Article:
On April 6 to 7, I will participate in a conference organized by the History of Parliament research group in cooperation with Prof. Christopher Reid of Queen Mary University London.

The conference program may be found here.

My own paper, titled

“A Rhetoric of Silence: Silent Members in the July Monarchy Chamber of Deputies (1830-1848)”,

will be concerned with the rhetorical role of the silent members in the parliamentary debates of the July Monarchy. As I will argue, these silent members were anything but passive. Rather, they developed a complex rhetoric of their own, playing a significant role in the development of debates.

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In January of 2014, a group of colleagues from the Freiburg history department and I founded the ‘Reading Workshop History and Theory’ (Lektürewerkstatt Geschichte und Theorie). Its aim is to bring together scholars and students from all disciplines of the humanities with an interest in the theoretical basis of their respective fields.

Starting point was the observation that although the necessity to coordinate theoretical reflection and empirical research is often stressed, in practice the links between the two aspects are often neglected. The reading workshop confronts this weakness by providing an informal forum for rigorous discussion of the theoretical foundations of research in the humanities.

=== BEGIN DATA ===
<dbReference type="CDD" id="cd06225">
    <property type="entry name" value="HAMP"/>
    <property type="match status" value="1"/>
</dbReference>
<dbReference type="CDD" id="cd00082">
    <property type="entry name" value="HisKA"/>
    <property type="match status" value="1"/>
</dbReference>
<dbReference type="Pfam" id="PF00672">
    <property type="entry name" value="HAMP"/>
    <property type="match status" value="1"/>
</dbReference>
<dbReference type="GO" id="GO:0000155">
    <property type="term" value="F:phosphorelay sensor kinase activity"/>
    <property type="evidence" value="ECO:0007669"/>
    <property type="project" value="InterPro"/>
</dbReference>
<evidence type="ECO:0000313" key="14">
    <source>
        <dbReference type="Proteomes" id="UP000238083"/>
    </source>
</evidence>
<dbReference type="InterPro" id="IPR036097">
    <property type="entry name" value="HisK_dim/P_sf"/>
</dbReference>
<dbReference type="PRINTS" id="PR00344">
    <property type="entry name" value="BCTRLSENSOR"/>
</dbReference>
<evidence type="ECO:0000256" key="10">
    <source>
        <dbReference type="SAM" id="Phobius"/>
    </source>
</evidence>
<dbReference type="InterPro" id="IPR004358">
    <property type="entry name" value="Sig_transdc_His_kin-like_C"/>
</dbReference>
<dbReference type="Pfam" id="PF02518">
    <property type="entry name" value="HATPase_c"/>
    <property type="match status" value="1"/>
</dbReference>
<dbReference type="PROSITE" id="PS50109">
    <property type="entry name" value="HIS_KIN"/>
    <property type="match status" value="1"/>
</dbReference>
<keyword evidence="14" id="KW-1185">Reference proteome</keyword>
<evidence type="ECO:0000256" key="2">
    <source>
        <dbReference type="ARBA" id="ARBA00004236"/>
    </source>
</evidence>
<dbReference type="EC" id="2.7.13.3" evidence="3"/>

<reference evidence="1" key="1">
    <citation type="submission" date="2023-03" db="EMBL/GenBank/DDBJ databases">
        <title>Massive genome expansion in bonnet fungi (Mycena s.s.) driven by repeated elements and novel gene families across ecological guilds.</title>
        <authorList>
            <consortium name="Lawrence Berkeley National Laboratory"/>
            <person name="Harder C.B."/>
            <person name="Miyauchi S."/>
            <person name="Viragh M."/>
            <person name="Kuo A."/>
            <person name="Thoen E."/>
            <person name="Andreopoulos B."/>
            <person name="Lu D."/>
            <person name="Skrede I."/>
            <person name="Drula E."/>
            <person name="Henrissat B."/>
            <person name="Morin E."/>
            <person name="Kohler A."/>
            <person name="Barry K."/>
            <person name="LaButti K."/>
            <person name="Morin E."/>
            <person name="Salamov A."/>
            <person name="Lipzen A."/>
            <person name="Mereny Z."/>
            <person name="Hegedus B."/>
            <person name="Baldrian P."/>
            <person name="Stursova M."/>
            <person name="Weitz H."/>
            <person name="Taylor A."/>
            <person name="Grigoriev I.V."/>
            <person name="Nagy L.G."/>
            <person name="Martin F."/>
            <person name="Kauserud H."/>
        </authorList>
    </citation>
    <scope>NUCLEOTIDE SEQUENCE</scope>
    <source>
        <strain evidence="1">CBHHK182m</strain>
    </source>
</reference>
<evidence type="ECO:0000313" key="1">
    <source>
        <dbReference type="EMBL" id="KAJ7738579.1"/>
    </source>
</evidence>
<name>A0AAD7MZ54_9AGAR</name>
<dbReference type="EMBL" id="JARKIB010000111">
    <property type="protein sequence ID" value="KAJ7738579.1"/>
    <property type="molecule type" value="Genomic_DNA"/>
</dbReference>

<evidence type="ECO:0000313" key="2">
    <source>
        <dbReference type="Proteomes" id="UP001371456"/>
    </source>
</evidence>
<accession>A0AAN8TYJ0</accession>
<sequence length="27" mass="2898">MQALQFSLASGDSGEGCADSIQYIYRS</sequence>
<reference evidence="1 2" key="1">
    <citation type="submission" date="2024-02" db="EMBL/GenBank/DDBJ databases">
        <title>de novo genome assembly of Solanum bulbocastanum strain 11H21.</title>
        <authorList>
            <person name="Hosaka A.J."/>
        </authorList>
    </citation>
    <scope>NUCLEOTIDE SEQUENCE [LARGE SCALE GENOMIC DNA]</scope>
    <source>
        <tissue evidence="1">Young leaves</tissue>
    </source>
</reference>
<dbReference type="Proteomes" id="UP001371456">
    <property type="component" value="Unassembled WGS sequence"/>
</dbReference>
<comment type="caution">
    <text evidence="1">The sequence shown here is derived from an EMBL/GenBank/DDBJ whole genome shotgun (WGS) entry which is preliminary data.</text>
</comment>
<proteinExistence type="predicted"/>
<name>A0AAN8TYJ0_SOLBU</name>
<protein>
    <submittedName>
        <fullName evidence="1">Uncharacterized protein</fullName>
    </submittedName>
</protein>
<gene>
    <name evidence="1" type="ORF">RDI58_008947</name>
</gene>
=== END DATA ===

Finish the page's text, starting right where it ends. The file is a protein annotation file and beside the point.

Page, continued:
Two years onward, we have been discussing a wide variety of themes, such as:

  • Postcolonialism
  • Walter Benjamin
  • Niklas Luhmann
  • Spatial turn
  • Carl Schmitt
  • Actor-Network-Theory
  • Paul Ricœur
  • Max Weber
  • Michel Foucault
  • … and many others

Since this is a self-organized group and not an official teaching course, we are flexible with regard to themes, dates as well as to the form of discussion.

Anyone in the Freiburg area – from the first semester student up to the PhD and beyond – interested in joining is cordially invited to send an email to: geschichteundtheorie@gmail.com.

Our poster: